Pelvic Health Support

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    • Having fewer than three bowel movements a week
    • Stools are dry and hard
    • A bowel movement is painful and stools are difficult to pass
    • A feeling that you have not fully emptied your bowels
    • Older age
    • Stress
    • Being a woman, especially while you are pregnant and after childbirth 
      • Hormonal changes 
      • The baby inside the womb squishes the intestines, slowing down the passage of stool
    • Changes in your regular routine ie: traveling
    • Not eating enough foods rich in fibre
    • Not drinking enough water
    • Taking certain medications 
    • Having certain neurological and digestive disorders
    • Fewer than three bowel movements/wk
    • Stools are dry, hard and/or lumpy
    • Stools are difficult/painful to pass
    • Stomachache/cramps.
    • Bloating
    • Nausea
    • Incomplete emptying feeling after a bowel movement 
  • Medical history and bowel movement history
  • Physical exam, including rectal exam
  • Lab tests: Blood and urine tests to check for hypothyroidism/anemia/diabetes
  • Stool sample: To check for signs of infection/inflammation/cancer
  • Imaging tests: Computed tomography (CT), magnetic resonance imaging (MRI) or lower gastrointestinal tract series may be ordered to identify other problems 
  • Colonoscopy:  An internal view of your colon with a scope – may be performed
  • Colorectal transit studies: These tests involve consuming a small dose of a radioactive substance, either in pill form or in a meal, and then tracking both the amount of time and how the substance moves through your intestines
  • Defecography:
    • A small amount of liquid barium is released through a tube into the colon and rectum
    • An x-ray video is taken that shows how the rectum is functioning
  • Anal manometry:
    • A short, thin tube is inserted up into the anus and rectum to measure sphincter tightness
    • Studies the strength of the anal sphincter muscles
    • Review your medications and supplements (if you take any) with your doctor so they can be modified if they are causing the problem
    • Self-Care
      • Exercise regularly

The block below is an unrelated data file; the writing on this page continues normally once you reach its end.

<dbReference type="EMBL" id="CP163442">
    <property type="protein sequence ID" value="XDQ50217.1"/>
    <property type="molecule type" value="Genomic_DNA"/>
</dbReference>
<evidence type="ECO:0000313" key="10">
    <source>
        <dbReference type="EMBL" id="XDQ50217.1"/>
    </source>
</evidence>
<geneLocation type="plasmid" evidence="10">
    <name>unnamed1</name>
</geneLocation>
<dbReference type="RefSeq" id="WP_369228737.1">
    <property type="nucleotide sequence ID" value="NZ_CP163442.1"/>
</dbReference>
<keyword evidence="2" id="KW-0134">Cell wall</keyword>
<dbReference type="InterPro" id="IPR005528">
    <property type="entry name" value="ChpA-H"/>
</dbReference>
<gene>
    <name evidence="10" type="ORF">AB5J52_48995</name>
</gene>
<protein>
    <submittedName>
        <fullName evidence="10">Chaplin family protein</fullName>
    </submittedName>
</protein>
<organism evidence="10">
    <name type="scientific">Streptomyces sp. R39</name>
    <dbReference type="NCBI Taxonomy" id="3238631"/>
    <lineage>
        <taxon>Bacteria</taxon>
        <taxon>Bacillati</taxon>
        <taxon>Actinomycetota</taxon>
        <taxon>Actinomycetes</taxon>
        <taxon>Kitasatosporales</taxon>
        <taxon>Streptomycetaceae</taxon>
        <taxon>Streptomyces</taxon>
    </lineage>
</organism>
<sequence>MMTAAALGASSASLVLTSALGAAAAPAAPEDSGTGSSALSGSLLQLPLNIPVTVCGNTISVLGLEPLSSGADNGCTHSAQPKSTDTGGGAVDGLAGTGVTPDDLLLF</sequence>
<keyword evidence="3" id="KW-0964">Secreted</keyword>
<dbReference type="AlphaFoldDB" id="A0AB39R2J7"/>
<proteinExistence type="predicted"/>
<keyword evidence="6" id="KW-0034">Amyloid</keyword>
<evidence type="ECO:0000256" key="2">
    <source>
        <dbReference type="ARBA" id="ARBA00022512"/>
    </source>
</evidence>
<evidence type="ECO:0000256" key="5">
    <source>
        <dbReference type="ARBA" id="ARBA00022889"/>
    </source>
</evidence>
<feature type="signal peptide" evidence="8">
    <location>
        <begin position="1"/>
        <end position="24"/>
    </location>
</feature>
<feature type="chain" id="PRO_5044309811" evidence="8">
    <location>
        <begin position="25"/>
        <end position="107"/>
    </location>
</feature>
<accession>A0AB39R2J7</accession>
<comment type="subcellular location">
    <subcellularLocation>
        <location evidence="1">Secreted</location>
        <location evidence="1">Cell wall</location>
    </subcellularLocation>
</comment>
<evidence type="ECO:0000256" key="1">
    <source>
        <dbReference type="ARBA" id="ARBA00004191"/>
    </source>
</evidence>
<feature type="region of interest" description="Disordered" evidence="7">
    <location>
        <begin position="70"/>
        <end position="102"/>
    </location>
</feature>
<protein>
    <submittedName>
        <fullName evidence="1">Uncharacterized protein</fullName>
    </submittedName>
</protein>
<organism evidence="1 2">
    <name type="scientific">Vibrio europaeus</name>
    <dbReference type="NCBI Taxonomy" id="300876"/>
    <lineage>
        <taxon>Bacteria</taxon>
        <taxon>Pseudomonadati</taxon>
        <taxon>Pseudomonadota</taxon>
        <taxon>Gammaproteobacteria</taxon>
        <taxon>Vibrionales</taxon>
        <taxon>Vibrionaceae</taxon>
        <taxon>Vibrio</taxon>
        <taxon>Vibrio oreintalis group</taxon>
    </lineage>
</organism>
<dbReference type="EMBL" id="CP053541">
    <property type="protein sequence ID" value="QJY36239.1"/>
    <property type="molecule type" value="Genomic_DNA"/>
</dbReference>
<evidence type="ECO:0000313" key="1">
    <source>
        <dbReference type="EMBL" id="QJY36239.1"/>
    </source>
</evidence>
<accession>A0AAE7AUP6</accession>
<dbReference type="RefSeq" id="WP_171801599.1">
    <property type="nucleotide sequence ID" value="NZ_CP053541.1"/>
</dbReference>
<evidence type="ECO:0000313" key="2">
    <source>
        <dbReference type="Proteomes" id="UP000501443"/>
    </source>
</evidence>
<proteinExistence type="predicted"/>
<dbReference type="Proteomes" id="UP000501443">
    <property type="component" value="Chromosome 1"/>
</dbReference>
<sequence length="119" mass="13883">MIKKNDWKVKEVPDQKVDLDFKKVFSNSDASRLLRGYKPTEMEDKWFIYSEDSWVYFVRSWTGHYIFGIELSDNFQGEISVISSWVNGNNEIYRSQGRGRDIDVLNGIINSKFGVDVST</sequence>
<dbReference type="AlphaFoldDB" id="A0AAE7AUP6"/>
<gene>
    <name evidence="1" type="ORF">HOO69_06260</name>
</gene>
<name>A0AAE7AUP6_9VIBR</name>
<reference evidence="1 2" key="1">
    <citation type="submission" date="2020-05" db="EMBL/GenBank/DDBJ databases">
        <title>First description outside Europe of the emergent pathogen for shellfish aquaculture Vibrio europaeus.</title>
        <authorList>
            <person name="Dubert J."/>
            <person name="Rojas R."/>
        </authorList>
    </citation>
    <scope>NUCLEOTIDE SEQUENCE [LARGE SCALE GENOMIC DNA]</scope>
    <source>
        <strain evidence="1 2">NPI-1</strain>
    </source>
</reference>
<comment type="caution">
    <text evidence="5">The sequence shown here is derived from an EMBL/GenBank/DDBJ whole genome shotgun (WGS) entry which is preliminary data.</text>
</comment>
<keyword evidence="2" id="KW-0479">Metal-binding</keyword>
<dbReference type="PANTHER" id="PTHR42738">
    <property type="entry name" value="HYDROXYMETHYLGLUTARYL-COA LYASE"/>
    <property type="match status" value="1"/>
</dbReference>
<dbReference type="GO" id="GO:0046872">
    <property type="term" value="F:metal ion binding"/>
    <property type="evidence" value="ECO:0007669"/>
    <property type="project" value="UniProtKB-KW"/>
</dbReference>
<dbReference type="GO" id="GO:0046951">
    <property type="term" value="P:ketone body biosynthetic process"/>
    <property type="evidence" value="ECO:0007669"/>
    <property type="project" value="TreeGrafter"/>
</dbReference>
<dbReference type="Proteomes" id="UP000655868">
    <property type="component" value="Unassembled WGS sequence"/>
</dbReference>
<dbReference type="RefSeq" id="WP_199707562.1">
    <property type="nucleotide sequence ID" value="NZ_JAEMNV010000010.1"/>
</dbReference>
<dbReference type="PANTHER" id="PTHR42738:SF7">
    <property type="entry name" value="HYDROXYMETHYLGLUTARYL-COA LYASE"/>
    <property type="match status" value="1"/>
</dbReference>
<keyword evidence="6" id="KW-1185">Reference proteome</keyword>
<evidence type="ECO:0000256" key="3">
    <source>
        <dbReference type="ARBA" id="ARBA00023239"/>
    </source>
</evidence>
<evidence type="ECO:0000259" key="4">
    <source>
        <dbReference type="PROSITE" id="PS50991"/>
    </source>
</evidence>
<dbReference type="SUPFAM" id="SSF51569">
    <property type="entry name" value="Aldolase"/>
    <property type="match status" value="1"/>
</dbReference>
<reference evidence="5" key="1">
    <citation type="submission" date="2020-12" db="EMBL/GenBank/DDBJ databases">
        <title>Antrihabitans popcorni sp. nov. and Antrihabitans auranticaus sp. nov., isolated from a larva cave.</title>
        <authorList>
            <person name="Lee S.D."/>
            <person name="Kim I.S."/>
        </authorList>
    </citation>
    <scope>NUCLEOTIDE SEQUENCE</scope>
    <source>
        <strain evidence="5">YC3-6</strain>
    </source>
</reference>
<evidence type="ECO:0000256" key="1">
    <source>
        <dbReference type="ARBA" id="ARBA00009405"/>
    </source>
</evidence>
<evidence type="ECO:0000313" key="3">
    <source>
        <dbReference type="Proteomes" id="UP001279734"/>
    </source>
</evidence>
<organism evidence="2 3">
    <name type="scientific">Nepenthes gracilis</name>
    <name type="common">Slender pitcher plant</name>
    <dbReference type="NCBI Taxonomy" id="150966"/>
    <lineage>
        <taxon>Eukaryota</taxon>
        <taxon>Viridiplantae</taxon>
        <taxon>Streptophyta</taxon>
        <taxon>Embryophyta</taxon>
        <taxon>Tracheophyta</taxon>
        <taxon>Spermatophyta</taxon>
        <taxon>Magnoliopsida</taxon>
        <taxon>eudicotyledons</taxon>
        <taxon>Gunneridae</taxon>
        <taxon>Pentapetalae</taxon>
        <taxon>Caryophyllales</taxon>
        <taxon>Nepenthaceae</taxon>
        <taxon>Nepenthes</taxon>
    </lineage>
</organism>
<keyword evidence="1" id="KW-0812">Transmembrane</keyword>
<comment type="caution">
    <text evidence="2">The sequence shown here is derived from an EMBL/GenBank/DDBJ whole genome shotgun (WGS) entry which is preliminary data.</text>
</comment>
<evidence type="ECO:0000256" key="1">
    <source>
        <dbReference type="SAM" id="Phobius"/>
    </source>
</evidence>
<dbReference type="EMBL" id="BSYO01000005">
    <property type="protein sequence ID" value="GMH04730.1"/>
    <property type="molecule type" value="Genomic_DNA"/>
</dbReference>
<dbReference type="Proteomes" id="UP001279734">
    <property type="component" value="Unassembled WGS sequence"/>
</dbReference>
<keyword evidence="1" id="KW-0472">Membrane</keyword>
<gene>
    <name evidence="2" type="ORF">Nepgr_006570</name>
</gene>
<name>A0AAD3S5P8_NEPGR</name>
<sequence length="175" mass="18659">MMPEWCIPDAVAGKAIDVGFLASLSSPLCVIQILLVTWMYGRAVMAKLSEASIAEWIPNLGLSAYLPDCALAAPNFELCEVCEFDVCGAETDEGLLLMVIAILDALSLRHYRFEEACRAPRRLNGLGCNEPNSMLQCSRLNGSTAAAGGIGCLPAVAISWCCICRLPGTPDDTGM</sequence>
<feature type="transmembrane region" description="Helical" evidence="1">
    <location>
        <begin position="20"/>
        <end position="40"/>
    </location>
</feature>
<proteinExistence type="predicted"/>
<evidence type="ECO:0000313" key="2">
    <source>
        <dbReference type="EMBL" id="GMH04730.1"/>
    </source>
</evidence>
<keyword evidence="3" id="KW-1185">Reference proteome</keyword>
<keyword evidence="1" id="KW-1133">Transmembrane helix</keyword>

• Check how you sit on the toilet
      • Raising your feet, leaning back or squatting may make having a bowel movement easier
      • Do not read, use your phone or other devices while trying to move your bowels
    • Dietary Changes
      • Drink 2-4 extra glasses of water a day
      • Avoid caffeine-containing drinks and alcohol, which can cause dehydration
      • Add fruits, vegetables whole grains and other high-fibre foods to your diet ie: prunes, bran cereal
      • Add an over-the-counter supplemental fibre to your diet 
      • Eat fewer high-fat foods, like meat, eggs and cheese
      • Keep a food diary and single out foods that constipate you
    • Oral Medication
      • There are a few prescription drugs on the market
      • A very mild over-the-counter stool softener or laxative, mineral oil enemas and stimulant laxatives are available over the counter
        • Ask your pharmacist or doctor for help in making a choice
        • Do not use laxatives for more than two weeks without calling your doctor
        • Overuse of laxatives can worsen your symptoms
    • Surgery
      • If there’s a structural problem in the colon
      • Examples of these problems: Intestinal obstruction/stricture, tear in the anus or rectal prolapse


    • When bowel movements cannot be controlled
    • Stool (feces/waste) leaks out of the rectum at unwanted times with/without awareness
    • Happens more often in women than in men, and often amongst older people
Potential Causes
    • Frequent diarrhea/constipation
    • Muscle damage
    • Older age
    • Nerve damage
    • Inability of the rectum to stretch
    • Reduced rectal storage capacity
    • Rectal prolapse (rectum falls into the anus) or rectocele (rectum pushes into the vagina)
    • Chronic constipation
    • Laxative abuse
    • Radiation treatments
    • Certain nervous system/congenital defects
    • Inflammatory bowel disease
    • The feeling of needing to go and not being able to make it to the bathroom in time
    • Stool leaks out when passing gas
    • Stool leaks out due to physical activity/daily life exertions
    • Stool is seen in the underwear after a normal bowel movement
    • Complete loss of bowel control
  • Physical exam, including rectal exam
  • Anal Manometry: A short, thin tube is inserted up into the anus and rectum to measure sphincter tightness
    • Studies the strength of the anal sphincter muscles
  • Endoluminal (anal) Ultrasound: A small probe is inserted up into the anus and rectum to take images of the sphincters